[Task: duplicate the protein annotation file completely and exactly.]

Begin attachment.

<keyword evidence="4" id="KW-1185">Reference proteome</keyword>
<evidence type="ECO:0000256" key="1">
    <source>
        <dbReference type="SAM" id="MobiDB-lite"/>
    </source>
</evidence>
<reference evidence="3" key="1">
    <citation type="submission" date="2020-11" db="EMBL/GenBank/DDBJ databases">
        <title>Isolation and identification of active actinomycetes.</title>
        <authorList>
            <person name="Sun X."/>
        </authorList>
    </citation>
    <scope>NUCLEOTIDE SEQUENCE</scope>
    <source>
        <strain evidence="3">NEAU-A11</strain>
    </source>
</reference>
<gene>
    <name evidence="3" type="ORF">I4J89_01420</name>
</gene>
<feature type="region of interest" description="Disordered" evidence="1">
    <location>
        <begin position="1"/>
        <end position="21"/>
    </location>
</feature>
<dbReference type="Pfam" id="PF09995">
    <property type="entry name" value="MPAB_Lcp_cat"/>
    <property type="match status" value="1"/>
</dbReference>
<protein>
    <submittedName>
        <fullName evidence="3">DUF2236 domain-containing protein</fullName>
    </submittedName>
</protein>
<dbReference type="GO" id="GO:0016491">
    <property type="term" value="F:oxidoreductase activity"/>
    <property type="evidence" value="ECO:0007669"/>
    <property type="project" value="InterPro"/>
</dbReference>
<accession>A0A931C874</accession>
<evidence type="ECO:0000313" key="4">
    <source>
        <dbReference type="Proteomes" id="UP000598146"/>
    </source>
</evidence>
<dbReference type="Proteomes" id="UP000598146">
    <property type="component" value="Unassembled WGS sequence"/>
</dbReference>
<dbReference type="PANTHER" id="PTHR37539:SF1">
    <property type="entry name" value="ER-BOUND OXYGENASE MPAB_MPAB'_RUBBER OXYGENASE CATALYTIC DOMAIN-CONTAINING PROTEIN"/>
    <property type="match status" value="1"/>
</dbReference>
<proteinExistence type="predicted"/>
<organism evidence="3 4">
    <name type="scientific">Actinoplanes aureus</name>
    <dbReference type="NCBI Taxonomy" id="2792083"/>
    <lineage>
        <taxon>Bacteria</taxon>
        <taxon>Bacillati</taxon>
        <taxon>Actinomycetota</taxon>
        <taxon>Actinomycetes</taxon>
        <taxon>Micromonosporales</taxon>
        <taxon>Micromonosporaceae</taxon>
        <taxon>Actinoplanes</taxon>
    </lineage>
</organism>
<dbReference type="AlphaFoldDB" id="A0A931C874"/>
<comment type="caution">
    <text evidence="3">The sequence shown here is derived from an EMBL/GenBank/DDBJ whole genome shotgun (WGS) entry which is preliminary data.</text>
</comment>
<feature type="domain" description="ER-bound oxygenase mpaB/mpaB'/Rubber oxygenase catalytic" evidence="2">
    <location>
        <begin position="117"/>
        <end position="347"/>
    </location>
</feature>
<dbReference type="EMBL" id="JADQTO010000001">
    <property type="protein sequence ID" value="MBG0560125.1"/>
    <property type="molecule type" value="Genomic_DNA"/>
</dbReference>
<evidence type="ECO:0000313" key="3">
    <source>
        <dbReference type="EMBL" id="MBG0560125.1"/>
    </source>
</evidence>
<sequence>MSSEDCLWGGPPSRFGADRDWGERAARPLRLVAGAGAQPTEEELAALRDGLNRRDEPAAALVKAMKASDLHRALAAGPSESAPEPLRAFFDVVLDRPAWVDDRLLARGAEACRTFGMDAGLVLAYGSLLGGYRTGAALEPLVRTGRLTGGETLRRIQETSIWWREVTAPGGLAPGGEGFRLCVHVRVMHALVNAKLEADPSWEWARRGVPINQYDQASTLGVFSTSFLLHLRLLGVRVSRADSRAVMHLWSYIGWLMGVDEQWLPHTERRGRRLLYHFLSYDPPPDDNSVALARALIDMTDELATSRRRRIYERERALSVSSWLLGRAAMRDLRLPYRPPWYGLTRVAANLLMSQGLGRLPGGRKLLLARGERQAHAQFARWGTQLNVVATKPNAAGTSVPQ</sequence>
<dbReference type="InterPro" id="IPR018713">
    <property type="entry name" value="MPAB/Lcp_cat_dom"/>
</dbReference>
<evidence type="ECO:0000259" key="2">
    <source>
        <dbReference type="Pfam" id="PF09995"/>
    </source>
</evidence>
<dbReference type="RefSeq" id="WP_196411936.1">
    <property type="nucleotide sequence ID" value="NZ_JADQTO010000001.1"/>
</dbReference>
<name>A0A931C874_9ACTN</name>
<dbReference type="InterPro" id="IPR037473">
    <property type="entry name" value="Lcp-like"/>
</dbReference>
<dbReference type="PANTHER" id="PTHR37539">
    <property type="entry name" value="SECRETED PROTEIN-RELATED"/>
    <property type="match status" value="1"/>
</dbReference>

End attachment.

<keyword evidence="4" id="KW-1185">Reference proteome</keyword>
<evidence type="ECO:0000256" key="1">
    <source>
        <dbReference type="SAM" id="MobiDB-lite"/>
    </source>
</evidence>
<reference evidence="3" key="1">
    <citation type="submission" date="2020-11" db="EMBL/GenBank/DDBJ databases">
        <title>Isolation and identification of active actinomycetes.</title>
        <authorList>
            <person name="Sun X."/>
        </authorList>
    </citation>
    <scope>NUCLEOTIDE SEQUENCE</scope>
    <source>
        <strain evidence="3">NEAU-A11</strain>
    </source>
</reference>
<gene>
    <name evidence="3" type="ORF">I4J89_01420</name>
</gene>
<feature type="region of interest" description="Disordered" evidence="1">
    <location>
        <begin position="1"/>
        <end position="21"/>
    </location>
</feature>
<dbReference type="Pfam" id="PF09995">
    <property type="entry name" value="MPAB_Lcp_cat"/>
    <property type="match status" value="1"/>
</dbReference>
<protein>
    <submittedName>
        <fullName evidence="3">DUF2236 domain-containing protein</fullName>
    </submittedName>
</protein>
<dbReference type="GO" id="GO:0016491">
    <property type="term" value="F:oxidoreductase activity"/>
    <property type="evidence" value="ECO:0007669"/>
    <property type="project" value="InterPro"/>
</dbReference>
<accession>A0A931C874</accession>
<evidence type="ECO:0000313" key="4">
    <source>
        <dbReference type="Proteomes" id="UP000598146"/>
    </source>
</evidence>
<dbReference type="Proteomes" id="UP000598146">
    <property type="component" value="Unassembled WGS sequence"/>
</dbReference>
<dbReference type="PANTHER" id="PTHR37539:SF1">
    <property type="entry name" value="ER-BOUND OXYGENASE MPAB_MPAB'_RUBBER OXYGENASE CATALYTIC DOMAIN-CONTAINING PROTEIN"/>
    <property type="match status" value="1"/>
</dbReference>
<proteinExistence type="predicted"/>
<organism evidence="3 4">
    <name type="scientific">Actinoplanes aureus</name>
    <dbReference type="NCBI Taxonomy" id="2792083"/>
    <lineage>
        <taxon>Bacteria</taxon>
        <taxon>Bacillati</taxon>
        <taxon>Actinomycetota</taxon>
        <taxon>Actinomycetes</taxon>
        <taxon>Micromonosporales</taxon>
        <taxon>Micromonosporaceae</taxon>
        <taxon>Actinoplanes</taxon>
    </lineage>
</organism>
<dbReference type="AlphaFoldDB" id="A0A931C874"/>
<comment type="caution">
    <text evidence="3">The sequence shown here is derived from an EMBL/GenBank/DDBJ whole genome shotgun (WGS) entry which is preliminary data.</text>
</comment>
<feature type="domain" description="ER-bound oxygenase mpaB/mpaB'/Rubber oxygenase catalytic" evidence="2">
    <location>
        <begin position="117"/>
        <end position="347"/>
    </location>
</feature>
<dbReference type="EMBL" id="JADQTO010000001">
    <property type="protein sequence ID" value="MBG0560125.1"/>
    <property type="molecule type" value="Genomic_DNA"/>
</dbReference>
<evidence type="ECO:0000313" key="3">
    <source>
        <dbReference type="EMBL" id="MBG0560125.1"/>
    </source>
</evidence>
<sequence>MSSEDCLWGGPPSRFGADRDWGERAARPLRLVAGAGAQPTEEELAALRDGLNRRDEPAAALVKAMKASDLHRALAAGPSESAPEPLRAFFDVVLDRPAWVDDRLLARGAEACRTFGMDAGLVLAYGSLLGGYRTGAALEPLVRTGRLTGGETLRRIQETSIWWREVTAPGGLAPGGEGFRLCVHVRVMHALVNAKLEADPSWEWARRGVPINQYDQASTLGVFSTSFLLHLRLLGVRVSRADSRAVMHLWSYIGWLMGVDEQWLPHTERRGRRLLYHFLSYDPPPDDNSVALARALIDMTDELATSRRRRIYERERALSVSSWLLGRAAMRDLRLPYRPPWYGLTRVAANLLMSQGLGRLPGGRKLLLARGERQAHAQFARWGTQLNVVATKPNAAGTSVPQ</sequence>
<dbReference type="InterPro" id="IPR018713">
    <property type="entry name" value="MPAB/Lcp_cat_dom"/>
</dbReference>
<evidence type="ECO:0000259" key="2">
    <source>
        <dbReference type="Pfam" id="PF09995"/>
    </source>
</evidence>
<dbReference type="RefSeq" id="WP_196411936.1">
    <property type="nucleotide sequence ID" value="NZ_JADQTO010000001.1"/>
</dbReference>
<name>A0A931C874_9ACTN</name>
<dbReference type="InterPro" id="IPR037473">
    <property type="entry name" value="Lcp-like"/>
</dbReference>
<dbReference type="PANTHER" id="PTHR37539">
    <property type="entry name" value="SECRETED PROTEIN-RELATED"/>
    <property type="match status" value="1"/>
</dbReference>